depositing a protective cap covering said STI region and extending beyond the boundaries of said STI region, wherein said protective cap covers said remaining portion of said anti-reflective coating layer and said insulating material over said STI region;
wherein said protective cap comprises photoresist material.
2. The method as recited in claim 1, wherein said photoresist material has a thickness of about 800 Å to 1200 Å.
3. A method for avoiding oxide gouging in shallow trench isolation (STI) regions of a semiconductor device comprising the steps of:
etching a trench in an STI region;
filling said trench with an insulating material;
depositing an anti-reflective coating layer over said STI region and extending beyond the boundaries of said STI region;
etching a portion of said anti-reflective coating layer over said STI region leaving a remaining portion of said anti-reflective coating layer over said STI region and extending beyond the boundaries of said STI region;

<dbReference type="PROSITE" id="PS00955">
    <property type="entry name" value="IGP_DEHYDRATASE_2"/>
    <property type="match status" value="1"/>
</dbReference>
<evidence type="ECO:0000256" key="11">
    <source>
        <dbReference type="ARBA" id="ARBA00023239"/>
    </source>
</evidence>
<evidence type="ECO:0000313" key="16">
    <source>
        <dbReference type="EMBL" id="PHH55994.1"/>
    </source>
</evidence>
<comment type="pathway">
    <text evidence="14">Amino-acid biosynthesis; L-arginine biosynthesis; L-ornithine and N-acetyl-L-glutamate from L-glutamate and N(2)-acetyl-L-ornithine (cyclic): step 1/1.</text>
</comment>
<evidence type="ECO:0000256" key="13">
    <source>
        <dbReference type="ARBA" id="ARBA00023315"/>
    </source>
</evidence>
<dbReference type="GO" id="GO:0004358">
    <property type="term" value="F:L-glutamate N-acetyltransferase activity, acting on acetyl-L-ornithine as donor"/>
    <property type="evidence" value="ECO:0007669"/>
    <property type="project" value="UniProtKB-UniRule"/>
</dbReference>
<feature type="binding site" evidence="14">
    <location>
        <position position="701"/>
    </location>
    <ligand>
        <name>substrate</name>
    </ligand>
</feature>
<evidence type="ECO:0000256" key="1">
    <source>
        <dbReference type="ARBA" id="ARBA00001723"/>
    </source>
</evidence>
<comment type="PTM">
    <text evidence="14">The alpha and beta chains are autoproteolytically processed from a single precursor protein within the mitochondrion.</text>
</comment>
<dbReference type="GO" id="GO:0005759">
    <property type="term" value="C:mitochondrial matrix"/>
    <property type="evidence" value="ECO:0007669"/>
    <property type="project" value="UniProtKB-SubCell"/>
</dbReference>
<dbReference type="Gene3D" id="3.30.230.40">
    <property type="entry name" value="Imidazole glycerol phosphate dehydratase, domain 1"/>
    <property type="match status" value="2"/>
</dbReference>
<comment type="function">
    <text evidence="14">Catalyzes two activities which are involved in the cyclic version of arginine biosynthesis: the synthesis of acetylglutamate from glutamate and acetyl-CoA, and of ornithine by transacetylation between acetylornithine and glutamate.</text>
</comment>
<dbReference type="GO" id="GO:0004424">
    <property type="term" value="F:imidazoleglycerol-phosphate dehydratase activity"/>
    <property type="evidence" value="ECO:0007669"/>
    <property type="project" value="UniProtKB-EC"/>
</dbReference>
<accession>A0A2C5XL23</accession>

depositing a protective cap covering said STI region and extending beyond the boundaries of said STI region, wherein said protective cap covers said remaining portion of said anti-reflective coating layer and said insulating material over said STI region;
etching a portion of said protective cap to expose said remaining portion of said anti-reflective coating layer while maintaining protection of said insulating material; and
etching said remaining portion of said anti-reflective coating layer;
wherein said insulating material is protected during etching of said remaining portion of said anti-reflective coating layer by said protective cap.
4. The method as recited in claim 3, wherein said remaining portion of said anti-reflective coating layer is etched using a plasma etch process.
5. A method for avoiding oxide gouging in shallow trench isolation (STI) regions of a semiconductor device comprising the steps of:
etching a trench in an STI region;
filling said trench with an insulating material;
forming a gate oxide layer overlying said STI region and extending beyond the boundaries of said STI region;
depositing a polysilicon layer over said gate oxide layer;